Anthony Fauci, director of the National Institute of Allergy and Infectious Diseases, speaks during a teleconference hearing hosted by a Senate panel on the White House's response to the coronavirus, in Washington D.C., the United States, May 12, 2020. (Xinhua/Liu Jie)
Anthony Fauci, director of the National Institute of Allergy and Infectious Diseases, said on Tuesday many experts believe more people in the United States have died from COVID-19 than those who have been reported.
"Most of us feel that the number of deaths is likely higher than that number," Fauci told a Senate hearing.
"Given the situation, particularly in New York City, when they were really strapped with a very serious challenge to their health care system, that there may have been people who died at home... who are not counted as it because they never really got to the hospital," he said.
Fauci added he was not sure "exactly what percent higher" the real death toll could be.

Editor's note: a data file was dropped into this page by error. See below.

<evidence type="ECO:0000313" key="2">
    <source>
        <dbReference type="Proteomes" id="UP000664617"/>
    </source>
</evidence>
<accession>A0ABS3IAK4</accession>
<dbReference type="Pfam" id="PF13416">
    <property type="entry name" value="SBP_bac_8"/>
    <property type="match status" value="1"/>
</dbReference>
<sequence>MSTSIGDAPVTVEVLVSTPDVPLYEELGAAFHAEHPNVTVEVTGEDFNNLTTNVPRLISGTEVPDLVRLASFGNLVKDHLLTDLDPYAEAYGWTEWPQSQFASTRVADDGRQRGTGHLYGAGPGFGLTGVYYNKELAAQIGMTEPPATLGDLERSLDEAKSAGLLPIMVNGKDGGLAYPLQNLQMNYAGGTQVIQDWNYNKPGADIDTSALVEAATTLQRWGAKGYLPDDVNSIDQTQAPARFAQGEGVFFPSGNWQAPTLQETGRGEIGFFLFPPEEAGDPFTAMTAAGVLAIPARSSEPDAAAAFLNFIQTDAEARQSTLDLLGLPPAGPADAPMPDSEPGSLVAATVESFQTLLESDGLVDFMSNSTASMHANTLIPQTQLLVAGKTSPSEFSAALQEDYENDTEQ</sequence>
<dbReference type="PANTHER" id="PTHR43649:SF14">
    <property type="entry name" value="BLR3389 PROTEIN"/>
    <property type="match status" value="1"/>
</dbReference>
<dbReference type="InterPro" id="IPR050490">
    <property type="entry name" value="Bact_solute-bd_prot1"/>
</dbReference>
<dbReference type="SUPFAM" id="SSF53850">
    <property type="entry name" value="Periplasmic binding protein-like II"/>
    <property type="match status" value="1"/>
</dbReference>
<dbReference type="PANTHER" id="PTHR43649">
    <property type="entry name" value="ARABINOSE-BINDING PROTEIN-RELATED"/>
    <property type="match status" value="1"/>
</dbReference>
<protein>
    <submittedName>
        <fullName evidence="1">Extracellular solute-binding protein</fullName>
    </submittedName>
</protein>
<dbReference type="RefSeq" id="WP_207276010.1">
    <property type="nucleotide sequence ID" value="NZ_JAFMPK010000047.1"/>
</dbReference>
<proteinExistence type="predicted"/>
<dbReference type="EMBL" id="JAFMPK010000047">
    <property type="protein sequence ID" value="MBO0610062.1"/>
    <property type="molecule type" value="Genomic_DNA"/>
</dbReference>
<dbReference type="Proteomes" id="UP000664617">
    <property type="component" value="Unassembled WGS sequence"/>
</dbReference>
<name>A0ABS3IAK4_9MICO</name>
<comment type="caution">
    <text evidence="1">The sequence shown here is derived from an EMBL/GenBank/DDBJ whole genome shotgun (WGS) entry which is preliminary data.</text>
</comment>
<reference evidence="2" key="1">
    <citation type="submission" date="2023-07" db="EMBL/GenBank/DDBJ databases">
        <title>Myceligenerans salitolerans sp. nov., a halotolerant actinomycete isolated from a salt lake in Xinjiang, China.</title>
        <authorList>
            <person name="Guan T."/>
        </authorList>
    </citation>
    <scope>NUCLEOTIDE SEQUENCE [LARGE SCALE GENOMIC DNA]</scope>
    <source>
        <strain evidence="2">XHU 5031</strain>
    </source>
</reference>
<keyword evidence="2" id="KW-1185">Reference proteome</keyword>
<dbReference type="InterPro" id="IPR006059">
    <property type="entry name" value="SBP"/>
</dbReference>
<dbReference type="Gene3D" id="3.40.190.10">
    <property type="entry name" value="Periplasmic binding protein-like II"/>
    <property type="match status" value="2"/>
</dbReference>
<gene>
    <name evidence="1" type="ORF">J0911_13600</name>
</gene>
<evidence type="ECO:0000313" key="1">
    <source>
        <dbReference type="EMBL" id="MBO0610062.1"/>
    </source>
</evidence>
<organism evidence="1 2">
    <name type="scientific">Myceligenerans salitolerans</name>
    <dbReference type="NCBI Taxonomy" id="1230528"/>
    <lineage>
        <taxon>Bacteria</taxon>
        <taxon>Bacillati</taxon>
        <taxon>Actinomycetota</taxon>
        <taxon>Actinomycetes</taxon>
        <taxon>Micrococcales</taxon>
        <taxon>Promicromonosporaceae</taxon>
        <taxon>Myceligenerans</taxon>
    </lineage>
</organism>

Fauci also warned that if states disregard COVID-19 guidelines for safe reopening, those actions could "turn the clock back" on stemming the tide of coronavirus infections.
There could be "really serious" consequences if states and areas reopen prematurely, he said.
While the coronavirus will not simply disappear this fall, Fauci said the threat of a possible second wave can be mitigated by aggressive testing efforts and health care preparedness. He said that the second wave is "entirely conceivable and possible."
If there is not an "adequate" response by the United States in the fall, more infections and deaths are on the horizon, he said.
"We run the risk of having a resurgence. I would hope by that point in time in the fall that we have more than enough to respond adequately, but if we don't, there will be problem," Fauci said.
When asked whether there will be treatments or even a vaccine available to help reopen universities in the fall term, Fauci said students might feel safest if there was a vaccine for the coronavirus, but it is a "bridge too far" to think a vaccine or treatment will be ready by the time classes start this fall.
"If this were a situation where we had a vaccine, that would really be the end of that issue in a positive way," Fauci said. "We don't see a vaccine playing in the ability of individuals to get back to school this term."